On most presses, this step is completed in the same station as adding powder.  You set the wad at the open case mouth and pull the lever to force the wad into the hull.  There are varying amounts of pressure to seat specific wads, so you’ll need to make sure the seating force is set properly on the press.  Once the wad is seated in the hull, you proceed to the next step which is usually done in the same station.

5. Adding the Shot Charge.
With most presses, that same slide bar that adds the powder will add the shot charge.  you simply slide it the other way to gravity feed the shot into the hull on top of the wad.  If you’ve added the proper amount of charge, there should still be a small amount of empty space at the case mouth of the hull.

6. Crimping.
Crimping the case mouth serves to close off the case mouth to hold in the shot charge.  This step should seal up the end of the hull well enough that shot stay in, even with some rough handling.  From the factory, most crimping dies are set pretty well and don’t require much fine tuning to get a good crimp.  Occasionally, you might need to adjust the crimp die.  In my personal experiences, this can be a headache.  Set it too deep and the end looks like a funnel that lets shot out.  Crimp too shallow and you have a funky looking dome that lets shot out.  Adjusting the die just right should result in a crimp that looks identical to factory loaded ammunition.  If you have to adjust the die, plan on screwing it up a few times while you fine tune it.  Patience (which I rarely have) is paramount on setting the dies!

 

Some Thoughts on Specialty Reloading.

The process I’ve just described works for most of your shotshell needs.  I’ve reloaded for target shooting like trap and skeet as well as game loads for dove and small game.  The shot charges are measured in ounces and the press will automatically load the proper amount if you install the correct bushing in the slide bar.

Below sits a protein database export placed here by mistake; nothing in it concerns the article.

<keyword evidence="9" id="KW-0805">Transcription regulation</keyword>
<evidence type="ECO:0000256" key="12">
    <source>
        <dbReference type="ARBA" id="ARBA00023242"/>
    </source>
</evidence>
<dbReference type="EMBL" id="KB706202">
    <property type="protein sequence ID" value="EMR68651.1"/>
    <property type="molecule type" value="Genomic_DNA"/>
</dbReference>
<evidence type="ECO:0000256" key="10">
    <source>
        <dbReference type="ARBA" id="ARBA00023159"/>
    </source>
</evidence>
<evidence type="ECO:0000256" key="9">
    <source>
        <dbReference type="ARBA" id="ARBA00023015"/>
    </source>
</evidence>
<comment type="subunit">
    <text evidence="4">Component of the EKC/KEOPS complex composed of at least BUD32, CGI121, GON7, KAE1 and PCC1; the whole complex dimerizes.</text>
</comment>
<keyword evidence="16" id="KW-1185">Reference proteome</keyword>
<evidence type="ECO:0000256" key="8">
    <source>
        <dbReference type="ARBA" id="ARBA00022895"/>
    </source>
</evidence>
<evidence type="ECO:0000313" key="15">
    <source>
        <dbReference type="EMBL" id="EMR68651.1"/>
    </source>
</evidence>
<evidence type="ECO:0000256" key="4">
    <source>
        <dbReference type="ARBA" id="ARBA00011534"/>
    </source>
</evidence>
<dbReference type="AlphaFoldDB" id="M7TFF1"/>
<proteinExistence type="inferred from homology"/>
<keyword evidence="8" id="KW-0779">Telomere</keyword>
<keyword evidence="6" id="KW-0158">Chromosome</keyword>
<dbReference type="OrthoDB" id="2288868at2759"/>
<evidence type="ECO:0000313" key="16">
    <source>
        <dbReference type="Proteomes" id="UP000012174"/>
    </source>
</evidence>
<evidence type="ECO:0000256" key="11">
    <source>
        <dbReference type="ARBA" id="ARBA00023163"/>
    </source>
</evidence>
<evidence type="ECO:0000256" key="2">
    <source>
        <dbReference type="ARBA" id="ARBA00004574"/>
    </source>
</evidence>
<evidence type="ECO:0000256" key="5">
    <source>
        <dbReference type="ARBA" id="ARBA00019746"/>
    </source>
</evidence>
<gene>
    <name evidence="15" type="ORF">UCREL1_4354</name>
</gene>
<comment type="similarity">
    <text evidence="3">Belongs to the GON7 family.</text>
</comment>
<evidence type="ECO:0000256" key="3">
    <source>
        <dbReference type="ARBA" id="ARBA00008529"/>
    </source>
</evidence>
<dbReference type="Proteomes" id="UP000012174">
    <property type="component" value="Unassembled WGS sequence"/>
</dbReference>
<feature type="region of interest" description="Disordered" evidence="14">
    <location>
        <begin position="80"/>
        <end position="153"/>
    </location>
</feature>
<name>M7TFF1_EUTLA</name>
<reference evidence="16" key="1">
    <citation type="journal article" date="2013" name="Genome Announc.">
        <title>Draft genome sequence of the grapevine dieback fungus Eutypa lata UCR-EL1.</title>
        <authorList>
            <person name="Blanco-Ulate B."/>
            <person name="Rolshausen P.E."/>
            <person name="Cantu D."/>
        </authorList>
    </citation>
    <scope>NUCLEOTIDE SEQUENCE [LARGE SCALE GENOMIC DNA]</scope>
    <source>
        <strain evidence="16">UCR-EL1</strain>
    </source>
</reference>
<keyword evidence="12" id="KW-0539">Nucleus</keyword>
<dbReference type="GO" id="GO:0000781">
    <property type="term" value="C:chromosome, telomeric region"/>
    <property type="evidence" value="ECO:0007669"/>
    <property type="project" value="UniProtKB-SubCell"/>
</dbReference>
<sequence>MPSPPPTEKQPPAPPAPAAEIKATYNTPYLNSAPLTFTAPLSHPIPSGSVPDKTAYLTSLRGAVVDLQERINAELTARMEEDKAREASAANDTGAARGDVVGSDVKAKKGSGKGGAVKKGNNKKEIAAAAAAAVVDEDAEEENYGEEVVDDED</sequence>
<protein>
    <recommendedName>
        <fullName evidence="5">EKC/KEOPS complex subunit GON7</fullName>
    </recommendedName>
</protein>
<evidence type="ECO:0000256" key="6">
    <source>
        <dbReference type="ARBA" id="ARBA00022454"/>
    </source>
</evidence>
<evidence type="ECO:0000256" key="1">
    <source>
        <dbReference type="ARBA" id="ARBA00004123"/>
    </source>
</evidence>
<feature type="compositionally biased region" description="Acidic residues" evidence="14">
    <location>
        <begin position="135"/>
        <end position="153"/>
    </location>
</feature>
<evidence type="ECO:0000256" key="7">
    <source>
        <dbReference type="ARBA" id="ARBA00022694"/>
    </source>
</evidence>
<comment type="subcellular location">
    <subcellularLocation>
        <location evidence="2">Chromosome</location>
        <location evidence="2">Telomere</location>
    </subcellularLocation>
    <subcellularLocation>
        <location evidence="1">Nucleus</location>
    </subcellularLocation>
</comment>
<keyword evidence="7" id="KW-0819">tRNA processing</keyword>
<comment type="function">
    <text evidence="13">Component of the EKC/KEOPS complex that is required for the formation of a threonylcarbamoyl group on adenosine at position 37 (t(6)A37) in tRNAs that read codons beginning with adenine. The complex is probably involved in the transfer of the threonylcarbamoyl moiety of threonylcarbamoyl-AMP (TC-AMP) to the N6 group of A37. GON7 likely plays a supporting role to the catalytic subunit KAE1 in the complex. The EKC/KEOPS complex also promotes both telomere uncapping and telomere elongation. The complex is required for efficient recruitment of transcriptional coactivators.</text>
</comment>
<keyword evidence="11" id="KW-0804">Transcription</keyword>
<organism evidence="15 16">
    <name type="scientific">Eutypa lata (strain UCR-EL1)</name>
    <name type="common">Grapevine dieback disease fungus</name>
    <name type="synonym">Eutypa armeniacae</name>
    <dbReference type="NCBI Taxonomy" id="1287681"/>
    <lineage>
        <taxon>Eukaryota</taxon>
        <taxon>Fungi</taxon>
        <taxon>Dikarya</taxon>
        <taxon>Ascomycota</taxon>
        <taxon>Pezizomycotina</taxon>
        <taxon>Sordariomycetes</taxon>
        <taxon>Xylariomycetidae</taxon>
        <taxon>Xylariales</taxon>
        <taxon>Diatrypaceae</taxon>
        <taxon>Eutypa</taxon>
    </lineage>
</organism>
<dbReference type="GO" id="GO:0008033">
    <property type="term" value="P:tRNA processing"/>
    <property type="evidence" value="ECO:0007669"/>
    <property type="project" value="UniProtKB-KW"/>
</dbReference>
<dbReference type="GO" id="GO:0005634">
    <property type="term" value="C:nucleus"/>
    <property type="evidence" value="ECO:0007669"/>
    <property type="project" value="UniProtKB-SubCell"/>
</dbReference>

Buckshot varies from the process in that it cannot flow well through the slide bar on most presses.  Once you get to the point of adding a charge of buckshot, you will need to count the individual pellets and add them to the hull.  Larger buckshot requires that you stack it in the hull in a certain way so that the proper number of pellets will fit.  Buffer material is usually added to the shot charge to provide cushion to the lead pellets.  This prevents deformation which can lead to poor patterns.  I recommend using commercially available buffer material.  You might find some load data that recommend using all sorts of things including corn meal.  Just don’t.  It might have been good 80 years ago, but we have better options today.  Cornmeal and other materials might get damp and clump up or bind together.  It is best to use the best materials available for reloading.

Some people are going to want to load their own slugs.  I’ve never loaded slugs so I’m not willing to offer advice on the subject.  There is a lot of information available from other sources,  so if you want slugs you are on your own.  I might learn the techniques at some point and cover it in a later article, but for now I’ll leave it alone.

As always, I have some comments on safety.  When reloading any type of cartridge, you will be dealing with gunpowder and explosive primers.  Safe handling procedures are paramount.  I don’t want to hear about any of my readers losing a finger or starting a fire in their garage.  Please pay attention and follow all the rules and processes carefully.   As I stated in the article on centerfire cartridges, only use PUBLISHED load data.  There is a lot of data people offer up on the internet, but unless it can be verified as safe, stick with the data from component manufacturers.
If you want to start reloading for shotshells, make your first purchase a reloading manual.  This will get you all the load data you need and lots of great information on reloading in general.  For shotshell reloading, I highly recommend the Lyman Shotshell Reloading Handbook.  It has great load data and step by step instructions for safe reloading.  This is the book I rely on most for my shotshell reloading needs.